10 Thoughts I Had After Finishing LOTR for the First Time

Originally published at: 10 Thoughts I Had After Finishing LOTR for the First Time - Ackerly Green

Last July, I started reading the Lord of the Rings trilogy for the very first time. I had read The Hobbit when I was much younger, so I was vaguely familiar with Bilbo, Gollum, and “my Precioussss,” but I somehow managed to go my entire adult life without ever reading any of the subsequent books, watching the movies, or having any idea what they were about beyond a sketchy idea of Elijah Wood as Frodo and Gandalf’s “You shall not pass!” 

Cue last year’s Bukbangs, when I decided I wanted to spend the summer reading exclusively fantasy novels, which included the entire LOTR trilogy and revisiting some of my favorite Narnia books as well.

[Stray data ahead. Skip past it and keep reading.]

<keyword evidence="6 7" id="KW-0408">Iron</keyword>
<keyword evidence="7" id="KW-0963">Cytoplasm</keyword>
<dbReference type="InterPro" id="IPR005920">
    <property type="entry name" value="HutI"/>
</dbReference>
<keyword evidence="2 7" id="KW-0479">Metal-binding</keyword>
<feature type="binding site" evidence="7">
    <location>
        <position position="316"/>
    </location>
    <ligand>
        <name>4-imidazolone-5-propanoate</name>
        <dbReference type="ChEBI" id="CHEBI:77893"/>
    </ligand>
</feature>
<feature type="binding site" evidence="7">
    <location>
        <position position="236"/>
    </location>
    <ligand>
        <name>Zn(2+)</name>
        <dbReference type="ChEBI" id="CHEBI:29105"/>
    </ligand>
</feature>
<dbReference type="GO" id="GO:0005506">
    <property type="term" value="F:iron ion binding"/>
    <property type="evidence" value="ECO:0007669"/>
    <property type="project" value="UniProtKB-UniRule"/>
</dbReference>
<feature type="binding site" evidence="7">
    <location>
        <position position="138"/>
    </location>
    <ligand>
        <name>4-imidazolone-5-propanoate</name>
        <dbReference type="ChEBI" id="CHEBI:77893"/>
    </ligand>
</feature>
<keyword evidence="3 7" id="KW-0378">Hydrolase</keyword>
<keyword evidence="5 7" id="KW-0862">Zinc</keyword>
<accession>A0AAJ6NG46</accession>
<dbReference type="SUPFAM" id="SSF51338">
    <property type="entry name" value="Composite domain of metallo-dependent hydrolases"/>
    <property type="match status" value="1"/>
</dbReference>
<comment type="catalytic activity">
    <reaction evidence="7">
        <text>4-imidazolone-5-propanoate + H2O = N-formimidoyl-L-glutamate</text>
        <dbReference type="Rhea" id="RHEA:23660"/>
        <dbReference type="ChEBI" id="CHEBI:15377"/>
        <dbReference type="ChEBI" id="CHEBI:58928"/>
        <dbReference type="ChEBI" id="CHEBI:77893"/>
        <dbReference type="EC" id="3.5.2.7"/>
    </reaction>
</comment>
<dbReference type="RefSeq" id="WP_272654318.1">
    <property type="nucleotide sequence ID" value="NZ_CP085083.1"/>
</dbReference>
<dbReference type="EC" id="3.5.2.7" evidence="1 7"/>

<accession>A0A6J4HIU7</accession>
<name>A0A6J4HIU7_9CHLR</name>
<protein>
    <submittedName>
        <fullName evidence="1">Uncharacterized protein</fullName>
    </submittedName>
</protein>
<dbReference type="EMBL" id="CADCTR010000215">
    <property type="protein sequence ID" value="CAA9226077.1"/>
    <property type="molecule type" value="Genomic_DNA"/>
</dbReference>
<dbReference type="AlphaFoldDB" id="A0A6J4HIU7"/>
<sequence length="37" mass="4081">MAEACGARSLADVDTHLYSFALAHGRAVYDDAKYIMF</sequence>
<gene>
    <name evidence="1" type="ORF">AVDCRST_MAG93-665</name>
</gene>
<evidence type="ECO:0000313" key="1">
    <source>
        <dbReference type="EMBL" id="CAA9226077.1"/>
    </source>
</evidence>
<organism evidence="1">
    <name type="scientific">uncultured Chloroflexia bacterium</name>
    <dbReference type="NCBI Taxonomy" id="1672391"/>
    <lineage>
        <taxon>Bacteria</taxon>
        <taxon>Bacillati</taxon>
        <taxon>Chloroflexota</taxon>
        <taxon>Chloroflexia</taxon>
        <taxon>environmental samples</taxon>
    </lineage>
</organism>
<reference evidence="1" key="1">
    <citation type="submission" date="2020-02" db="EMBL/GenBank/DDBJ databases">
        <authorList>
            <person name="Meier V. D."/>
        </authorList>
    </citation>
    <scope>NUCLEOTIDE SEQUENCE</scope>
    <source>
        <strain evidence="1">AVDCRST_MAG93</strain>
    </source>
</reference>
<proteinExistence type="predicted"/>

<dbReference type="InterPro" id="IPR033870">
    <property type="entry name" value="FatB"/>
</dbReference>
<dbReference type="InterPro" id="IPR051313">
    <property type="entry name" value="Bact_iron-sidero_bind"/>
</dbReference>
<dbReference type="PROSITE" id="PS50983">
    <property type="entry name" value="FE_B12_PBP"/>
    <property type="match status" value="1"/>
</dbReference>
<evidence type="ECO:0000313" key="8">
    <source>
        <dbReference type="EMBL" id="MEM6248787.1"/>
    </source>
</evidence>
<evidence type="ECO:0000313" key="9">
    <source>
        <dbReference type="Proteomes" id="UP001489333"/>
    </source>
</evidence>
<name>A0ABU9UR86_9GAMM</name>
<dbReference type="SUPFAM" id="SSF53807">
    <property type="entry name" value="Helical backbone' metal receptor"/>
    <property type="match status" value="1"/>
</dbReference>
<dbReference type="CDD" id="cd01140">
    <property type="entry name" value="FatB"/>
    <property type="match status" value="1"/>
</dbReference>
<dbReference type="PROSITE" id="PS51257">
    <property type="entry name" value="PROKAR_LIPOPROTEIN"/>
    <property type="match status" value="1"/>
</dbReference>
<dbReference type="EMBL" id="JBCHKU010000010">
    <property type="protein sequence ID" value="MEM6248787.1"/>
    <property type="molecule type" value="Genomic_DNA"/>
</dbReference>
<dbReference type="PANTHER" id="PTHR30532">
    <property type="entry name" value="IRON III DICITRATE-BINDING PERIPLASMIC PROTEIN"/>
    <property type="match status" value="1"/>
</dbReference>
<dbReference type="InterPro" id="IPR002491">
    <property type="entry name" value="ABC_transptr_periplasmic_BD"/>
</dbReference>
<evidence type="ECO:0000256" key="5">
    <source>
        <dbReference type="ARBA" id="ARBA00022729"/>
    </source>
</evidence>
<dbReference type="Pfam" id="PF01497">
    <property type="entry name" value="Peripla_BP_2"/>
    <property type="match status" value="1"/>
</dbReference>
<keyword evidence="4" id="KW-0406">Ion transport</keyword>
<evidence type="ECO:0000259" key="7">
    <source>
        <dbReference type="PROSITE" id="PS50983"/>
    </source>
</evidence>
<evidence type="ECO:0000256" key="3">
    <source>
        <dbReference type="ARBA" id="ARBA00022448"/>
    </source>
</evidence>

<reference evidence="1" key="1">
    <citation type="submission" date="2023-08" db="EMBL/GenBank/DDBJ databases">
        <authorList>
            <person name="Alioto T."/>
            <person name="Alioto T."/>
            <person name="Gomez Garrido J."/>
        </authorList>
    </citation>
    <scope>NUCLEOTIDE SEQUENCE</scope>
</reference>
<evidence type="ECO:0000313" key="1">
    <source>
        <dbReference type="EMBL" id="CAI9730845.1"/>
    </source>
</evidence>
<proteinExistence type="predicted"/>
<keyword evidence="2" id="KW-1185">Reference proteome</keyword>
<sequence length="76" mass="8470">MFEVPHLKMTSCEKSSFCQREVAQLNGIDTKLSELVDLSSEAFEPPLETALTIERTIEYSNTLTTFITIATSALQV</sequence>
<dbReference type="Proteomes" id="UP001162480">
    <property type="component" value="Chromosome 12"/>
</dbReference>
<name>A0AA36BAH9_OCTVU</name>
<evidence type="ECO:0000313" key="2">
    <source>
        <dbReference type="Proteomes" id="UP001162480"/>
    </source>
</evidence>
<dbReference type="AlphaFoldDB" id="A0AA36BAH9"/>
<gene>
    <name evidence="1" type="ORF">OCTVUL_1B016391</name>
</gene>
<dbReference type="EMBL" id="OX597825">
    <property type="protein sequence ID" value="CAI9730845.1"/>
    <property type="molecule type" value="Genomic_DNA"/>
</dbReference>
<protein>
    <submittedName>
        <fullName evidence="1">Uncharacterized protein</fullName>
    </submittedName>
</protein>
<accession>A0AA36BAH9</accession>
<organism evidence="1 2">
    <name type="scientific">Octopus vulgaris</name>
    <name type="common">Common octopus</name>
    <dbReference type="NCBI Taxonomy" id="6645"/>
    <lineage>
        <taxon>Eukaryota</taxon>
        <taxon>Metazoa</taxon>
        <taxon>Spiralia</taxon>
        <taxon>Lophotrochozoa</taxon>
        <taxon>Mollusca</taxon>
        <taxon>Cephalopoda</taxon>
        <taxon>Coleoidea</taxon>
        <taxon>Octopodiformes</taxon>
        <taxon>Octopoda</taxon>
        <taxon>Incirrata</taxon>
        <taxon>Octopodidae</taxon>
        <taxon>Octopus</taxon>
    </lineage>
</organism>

…It took a little longer than intended, but I’ve finally finished The Return of the King. 

So! Without further ado, here are ten thoughts I have about LOTR upon finishing as a first-time, completely fresh reader/viewer. If you haven’t finished the series yet and, like me, have somehow managed to escape being spoiled, beware!! There are spoilers.

  1. There is a LOT of walking.
    • One of the reasons it took me so long to get through this series (besides the fact that I am a monster who is constantly reading at least four books at a time), is that the pacing is quite literally all over the place. The amount of time spent traipsing all over Middle Earth is so disproportionate to the amount of time in which something actually happens that there is absolutely no way a modern-day editor wouldn’t have slashed the pipeweed out of these books before publication. That said, how far are you to Mordor?